There aren't enough votes to include climate change rules in a Senate energy bill, a top Democrat said Tuesday.
Sen. Byron Dorgan (D-N.D.), a senior member of the Senate Energy and Natural Resources Committee, dismissed any hopes his colleagues might have of including regulations to clamp down on emissions as part of a comprehensive energy bill this summer.
"Now, there are others in Congress who would like to bring a climate change bill and add that [to an energy bill]," Dorgan said Tuesday morning on C-SPAN's "Washington Journal."
"You know, it would take 60 votes in the Senate to do that," he added. "I doubt very much whether those 60 votes exist right now."
President Barack Obama and Senate Majority Leader Harry Reid (D-Nev.) have made clear that they intend to include an energy bill this summer as part of the Senate's busy schedule. The president has e-mailed supporters to build up support, while Reid has put committee chairmen on notice to be ready to work on a bill.
A key variable in crafting that bill would be the extent to which it will include measures to rein in climate change, like those proposed in legislation crafted by Sens. John Kerry (D-Mass.) and Joe Lieberman (I-Conn.). A leading Democrat, Sen. Charles Schumer (D-N.Y.) had suggested those provisions might be offered as an amendment to an energy bill, but subsequently backed off those remarks after it sparked a small uproar over the process.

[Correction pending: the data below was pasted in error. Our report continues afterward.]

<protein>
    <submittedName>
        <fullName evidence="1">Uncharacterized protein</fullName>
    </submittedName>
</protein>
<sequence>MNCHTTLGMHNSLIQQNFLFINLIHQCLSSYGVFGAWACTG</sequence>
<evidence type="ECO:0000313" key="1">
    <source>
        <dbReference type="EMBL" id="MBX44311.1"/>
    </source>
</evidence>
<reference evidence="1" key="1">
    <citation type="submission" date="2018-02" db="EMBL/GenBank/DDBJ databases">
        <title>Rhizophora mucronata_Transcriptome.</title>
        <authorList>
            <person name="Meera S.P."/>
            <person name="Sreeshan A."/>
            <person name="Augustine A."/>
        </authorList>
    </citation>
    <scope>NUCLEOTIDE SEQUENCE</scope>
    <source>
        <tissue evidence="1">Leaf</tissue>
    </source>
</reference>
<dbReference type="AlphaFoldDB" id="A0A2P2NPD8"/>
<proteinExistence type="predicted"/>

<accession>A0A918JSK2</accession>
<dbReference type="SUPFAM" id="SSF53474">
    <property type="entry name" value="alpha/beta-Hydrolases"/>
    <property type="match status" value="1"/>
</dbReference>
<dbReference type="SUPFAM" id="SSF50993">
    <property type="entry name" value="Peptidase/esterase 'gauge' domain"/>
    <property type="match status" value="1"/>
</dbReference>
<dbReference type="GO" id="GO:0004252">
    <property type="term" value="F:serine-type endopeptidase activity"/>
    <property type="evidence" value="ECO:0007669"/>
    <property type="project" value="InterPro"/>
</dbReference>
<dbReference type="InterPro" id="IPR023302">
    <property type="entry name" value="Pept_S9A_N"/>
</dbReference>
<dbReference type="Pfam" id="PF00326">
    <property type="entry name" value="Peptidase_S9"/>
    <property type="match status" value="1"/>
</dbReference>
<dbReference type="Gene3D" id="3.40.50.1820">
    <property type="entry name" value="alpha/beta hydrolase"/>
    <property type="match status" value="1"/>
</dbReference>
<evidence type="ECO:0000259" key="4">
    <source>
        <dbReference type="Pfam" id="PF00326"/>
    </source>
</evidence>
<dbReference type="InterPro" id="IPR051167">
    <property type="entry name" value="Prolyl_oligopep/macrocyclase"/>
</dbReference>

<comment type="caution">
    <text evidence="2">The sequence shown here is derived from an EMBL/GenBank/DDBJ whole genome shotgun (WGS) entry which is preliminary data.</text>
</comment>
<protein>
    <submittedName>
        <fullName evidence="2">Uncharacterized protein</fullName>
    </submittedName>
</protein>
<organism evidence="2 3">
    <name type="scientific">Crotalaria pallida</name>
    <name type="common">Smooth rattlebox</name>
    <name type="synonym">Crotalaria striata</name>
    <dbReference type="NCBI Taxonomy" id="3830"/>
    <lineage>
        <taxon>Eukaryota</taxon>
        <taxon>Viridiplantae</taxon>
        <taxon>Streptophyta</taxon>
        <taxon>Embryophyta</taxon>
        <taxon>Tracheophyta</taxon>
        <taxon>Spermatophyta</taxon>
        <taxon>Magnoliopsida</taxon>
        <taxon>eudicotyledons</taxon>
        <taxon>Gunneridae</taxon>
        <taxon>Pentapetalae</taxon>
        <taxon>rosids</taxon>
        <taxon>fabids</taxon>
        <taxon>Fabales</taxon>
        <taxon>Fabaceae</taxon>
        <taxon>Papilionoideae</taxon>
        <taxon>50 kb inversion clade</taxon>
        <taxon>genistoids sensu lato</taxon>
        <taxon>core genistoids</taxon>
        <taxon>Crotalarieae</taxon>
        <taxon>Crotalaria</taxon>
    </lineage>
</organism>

Dorgan said that while he supports a tax on carbon, he could not support a cap-and-trade program like the environmental regulation passed in the House a year ago. The North Dakota senator said he feared such a program would set up a carbon securities market with the potential for abuse.
Since Democrats control 59 votes in the Senate, Dorgan's defection would mean that the majority would be at least two votes short of moving forward on climate change regulations, assuming all other Democrats support the bill, and assuming no Republican defections.
The energy legislation, instead, would deal with supporting renewable energy and increasing regulation on existing energy production, in part to deal with the lapses in safety that helped contribute to the Gulf of Mexico oil spill, Dorgan said.
"I think that the 'front wheel drive' of that legislation will likely be some legislation that's probably necessary to respond to this crisis," he said. "My hope would be that that'll be brought to the floor at some point, because it does all the things that we should do as a country to address our energy needs, and make us less dependent on foreign oil, which is very important."
View a video of the C-SPAN segment below:
Cross-posted to E2 Wire.